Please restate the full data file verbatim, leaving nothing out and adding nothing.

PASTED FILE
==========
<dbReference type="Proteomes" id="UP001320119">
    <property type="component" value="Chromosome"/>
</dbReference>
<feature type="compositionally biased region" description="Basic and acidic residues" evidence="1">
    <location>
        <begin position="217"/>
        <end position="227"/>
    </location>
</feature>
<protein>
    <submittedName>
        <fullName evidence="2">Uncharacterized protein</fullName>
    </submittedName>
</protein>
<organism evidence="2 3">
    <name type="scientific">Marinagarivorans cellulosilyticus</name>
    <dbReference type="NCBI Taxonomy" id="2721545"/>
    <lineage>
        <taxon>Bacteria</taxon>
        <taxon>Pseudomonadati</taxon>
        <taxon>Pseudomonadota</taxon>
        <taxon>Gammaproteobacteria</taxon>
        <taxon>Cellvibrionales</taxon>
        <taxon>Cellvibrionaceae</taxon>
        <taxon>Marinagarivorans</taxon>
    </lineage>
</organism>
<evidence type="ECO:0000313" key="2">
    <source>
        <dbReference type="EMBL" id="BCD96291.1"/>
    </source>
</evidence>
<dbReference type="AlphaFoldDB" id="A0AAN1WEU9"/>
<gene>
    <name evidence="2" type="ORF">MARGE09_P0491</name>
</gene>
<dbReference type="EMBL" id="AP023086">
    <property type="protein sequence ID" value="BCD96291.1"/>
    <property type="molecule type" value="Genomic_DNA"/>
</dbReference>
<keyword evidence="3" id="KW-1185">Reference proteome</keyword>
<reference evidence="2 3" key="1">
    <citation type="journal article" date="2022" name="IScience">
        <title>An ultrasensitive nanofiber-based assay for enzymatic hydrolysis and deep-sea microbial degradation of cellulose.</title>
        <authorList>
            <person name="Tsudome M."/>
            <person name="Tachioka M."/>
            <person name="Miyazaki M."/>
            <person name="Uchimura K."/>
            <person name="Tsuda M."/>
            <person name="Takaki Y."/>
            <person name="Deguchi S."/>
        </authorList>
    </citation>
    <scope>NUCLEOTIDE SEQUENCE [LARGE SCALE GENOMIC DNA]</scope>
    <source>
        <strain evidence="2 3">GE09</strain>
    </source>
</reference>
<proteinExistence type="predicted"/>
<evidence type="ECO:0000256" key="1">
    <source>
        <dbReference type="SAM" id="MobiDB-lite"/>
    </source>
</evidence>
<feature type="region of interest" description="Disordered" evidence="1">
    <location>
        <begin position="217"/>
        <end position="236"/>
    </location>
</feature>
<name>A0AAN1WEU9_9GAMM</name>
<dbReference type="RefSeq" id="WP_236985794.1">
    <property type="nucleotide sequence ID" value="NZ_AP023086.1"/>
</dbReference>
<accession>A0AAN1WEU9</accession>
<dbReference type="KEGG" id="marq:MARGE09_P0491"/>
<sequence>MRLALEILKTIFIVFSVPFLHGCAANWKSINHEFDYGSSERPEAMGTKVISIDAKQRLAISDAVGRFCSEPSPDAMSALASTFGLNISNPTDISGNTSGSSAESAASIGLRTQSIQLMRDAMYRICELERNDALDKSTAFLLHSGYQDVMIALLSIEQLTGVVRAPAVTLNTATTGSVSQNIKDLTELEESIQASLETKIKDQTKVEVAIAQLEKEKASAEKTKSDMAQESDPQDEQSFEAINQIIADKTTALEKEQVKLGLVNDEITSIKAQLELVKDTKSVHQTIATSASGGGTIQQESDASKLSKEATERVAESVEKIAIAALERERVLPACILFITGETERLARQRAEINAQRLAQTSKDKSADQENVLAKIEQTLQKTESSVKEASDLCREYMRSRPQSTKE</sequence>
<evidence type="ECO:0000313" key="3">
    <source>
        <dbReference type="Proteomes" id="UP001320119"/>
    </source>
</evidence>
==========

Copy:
<dbReference type="Proteomes" id="UP001320119">
    <property type="component" value="Chromosome"/>
</dbReference>
<feature type="compositionally biased region" description="Basic and acidic residues" evidence="1">
    <location>
        <begin position="217"/>
        <end position="227"/>
    </location>
</feature>
<protein>
    <submittedName>
        <fullName evidence="2">Uncharacterized protein</fullName>
    </submittedName>
</protein>
<organism evidence="2 3">
    <name type="scientific">Marinagarivorans cellulosilyticus</name>
    <dbReference type="NCBI Taxonomy" id="2721545"/>
    <lineage>
        <taxon>Bacteria</taxon>
        <taxon>Pseudomonadati</taxon>
        <taxon>Pseudomonadota</taxon>
        <taxon>Gammaproteobacteria</taxon>
        <taxon>Cellvibrionales</taxon>
        <taxon>Cellvibrionaceae</taxon>
        <taxon>Marinagarivorans</taxon>
    </lineage>
</organism>
<evidence type="ECO:0000313" key="2">
    <source>
        <dbReference type="EMBL" id="BCD96291.1"/>
    </source>
</evidence>
<dbReference type="AlphaFoldDB" id="A0AAN1WEU9"/>
<gene>
    <name evidence="2" type="ORF">MARGE09_P0491</name>
</gene>
<dbReference type="EMBL" id="AP023086">
    <property type="protein sequence ID" value="BCD96291.1"/>
    <property type="molecule type" value="Genomic_DNA"/>
</dbReference>
<keyword evidence="3" id="KW-1185">Reference proteome</keyword>
<reference evidence="2 3" key="1">
    <citation type="journal article" date="2022" name="IScience">
        <title>An ultrasensitive nanofiber-based assay for enzymatic hydrolysis and deep-sea microbial degradation of cellulose.</title>
        <authorList>
            <person name="Tsudome M."/>
            <person name="Tachioka M."/>
            <person name="Miyazaki M."/>
            <person name="Uchimura K."/>
            <person name="Tsuda M."/>
            <person name="Takaki Y."/>
            <person name="Deguchi S."/>
        </authorList>
    </citation>
    <scope>NUCLEOTIDE SEQUENCE [LARGE SCALE GENOMIC DNA]</scope>
    <source>
        <strain evidence="2 3">GE09</strain>
    </source>
</reference>
<proteinExistence type="predicted"/>
<evidence type="ECO:0000256" key="1">
    <source>
        <dbReference type="SAM" id="MobiDB-lite"/>
    </source>
</evidence>
<feature type="region of interest" description="Disordered" evidence="1">
    <location>
        <begin position="217"/>
        <end position="236"/>
    </location>
</feature>
<name>A0AAN1WEU9_9GAMM</name>
<dbReference type="RefSeq" id="WP_236985794.1">
    <property type="nucleotide sequence ID" value="NZ_AP023086.1"/>
</dbReference>
<accession>A0AAN1WEU9</accession>
<dbReference type="KEGG" id="marq:MARGE09_P0491"/>
<sequence>MRLALEILKTIFIVFSVPFLHGCAANWKSINHEFDYGSSERPEAMGTKVISIDAKQRLAISDAVGRFCSEPSPDAMSALASTFGLNISNPTDISGNTSGSSAESAASIGLRTQSIQLMRDAMYRICELERNDALDKSTAFLLHSGYQDVMIALLSIEQLTGVVRAPAVTLNTATTGSVSQNIKDLTELEESIQASLETKIKDQTKVEVAIAQLEKEKASAEKTKSDMAQESDPQDEQSFEAINQIIADKTTALEKEQVKLGLVNDEITSIKAQLELVKDTKSVHQTIATSASGGGTIQQESDASKLSKEATERVAESVEKIAIAALERERVLPACILFITGETERLARQRAEINAQRLAQTSKDKSADQENVLAKIEQTLQKTESSVKEASDLCREYMRSRPQSTKE</sequence>
<evidence type="ECO:0000313" key="3">
    <source>
        <dbReference type="Proteomes" id="UP001320119"/>
    </source>
</evidence>